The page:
Photo credit: Roger Dewitt
With pitchers and catchers and most other position players now down in Lakeland, it's time for spring training previews. I'll discuss the nine regular position players today. In future posts, I'll look at the bench and the pitchers. The starting nine is, of course, set:
C. Pudge Rodriguez
1B. Carlos Guillen
2B. Placido Polanco
SS. Edgar Renteria
3B. Miguel Cabrera
LF. Jacque Jones
CF. Curtos Granderson
RF. Magglio Ordonez
DH. Gary Sheffield
The actual line-up is still unknown and Jim Leyland will undoubtedly try many different combinations this spring. We probably won't get any clues from the early games but as the spring goes along, we should get an idea of the opening day line-up. It is pretty clear that Granderson and Polanco will bat one and two, Ordonez clean-up and Guillen sixth on most days. There is some question as to who will bat third and fifth between Sheffield and Cabrera.
The other line-up question of interest is whether Rodriguez will bat ninth. He is the weakest hitter in the line-up but Leyland may bat him 7th or 8th to protect his ego. If he does not bat ninth, it would likely be Edgar Renteria in that spot because I don't think the manager will want two lefties (Jones, Granderson) who struggle against left-handed hitters batting back to back. One possible line-up is:
Another issue is a possible platoon in left field. Leyland does not generally like to do a lot of platooning but Jones (.825 vs. RHP and .636 vs. LHP lifetime) and Thames (.739 and .862) seems like a natural. Jones is the better fielder but the platoon split seems too big to ignore.
Whether or not Granderson can improve on the league's widest platoon split in 2007 (1.014, .494) is another question. I doubt Leyland would ever put one of baseball's best center fielders into a strict platoon but he could get benched against certain left-handed pitchers if he continues to have problems. It's something he will be working on for sure. After all, it is really the only part of his game that still needs a lot of polish.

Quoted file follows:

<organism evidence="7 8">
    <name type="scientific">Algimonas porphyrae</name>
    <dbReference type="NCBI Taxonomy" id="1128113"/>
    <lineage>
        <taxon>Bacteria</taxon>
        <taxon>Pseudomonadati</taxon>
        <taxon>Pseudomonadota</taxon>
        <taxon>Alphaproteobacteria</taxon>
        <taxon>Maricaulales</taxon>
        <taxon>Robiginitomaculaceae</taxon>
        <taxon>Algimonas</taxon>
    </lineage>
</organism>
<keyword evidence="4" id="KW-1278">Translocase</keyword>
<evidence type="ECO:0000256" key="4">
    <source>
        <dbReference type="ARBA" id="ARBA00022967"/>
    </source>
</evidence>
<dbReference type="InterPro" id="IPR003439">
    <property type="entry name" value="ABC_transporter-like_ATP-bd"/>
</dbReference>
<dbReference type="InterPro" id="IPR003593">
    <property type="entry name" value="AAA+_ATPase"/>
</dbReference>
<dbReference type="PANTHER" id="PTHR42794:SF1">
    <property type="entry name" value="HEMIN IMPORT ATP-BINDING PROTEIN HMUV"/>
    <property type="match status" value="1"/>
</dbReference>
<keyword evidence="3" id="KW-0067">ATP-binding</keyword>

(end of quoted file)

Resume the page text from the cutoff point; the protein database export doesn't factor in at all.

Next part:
With an aging starting line-up (7 players 32 or older), health is naturally going to be a question and I suspect you'll see their regulars get even more days off in the spring than they might if they were younger. The biggest potential health issue is Sheffield who was rendered useless by a shoulder injury the second half of last season. He is reportedly pain free after his off-season surgery but at 39 years old and with a history of shoulder problems, I still consider him a significant injury risk. If he does come back strong and healthy and has a reasonably full season, he could be the difference between a very good line-up and an elite line-up.
Defensively, one player to watch is Cabrera who had very poor range at third base over the last couple of years. He reportedly has good instincts and hands but was slowed by a weight problem. The good news is that he apparently lost 20 pounds over the winter but it remains to be seen whether he can translate that into increased range. On a pitching staff with three left-handers who induce good numbers of ground balls, decent defense at third is going to be important.
Later, I'll take a look at questions surrounding Brandon inge and the bench. Then, I'll try to sort out the pitching staff, the bullpen in particular.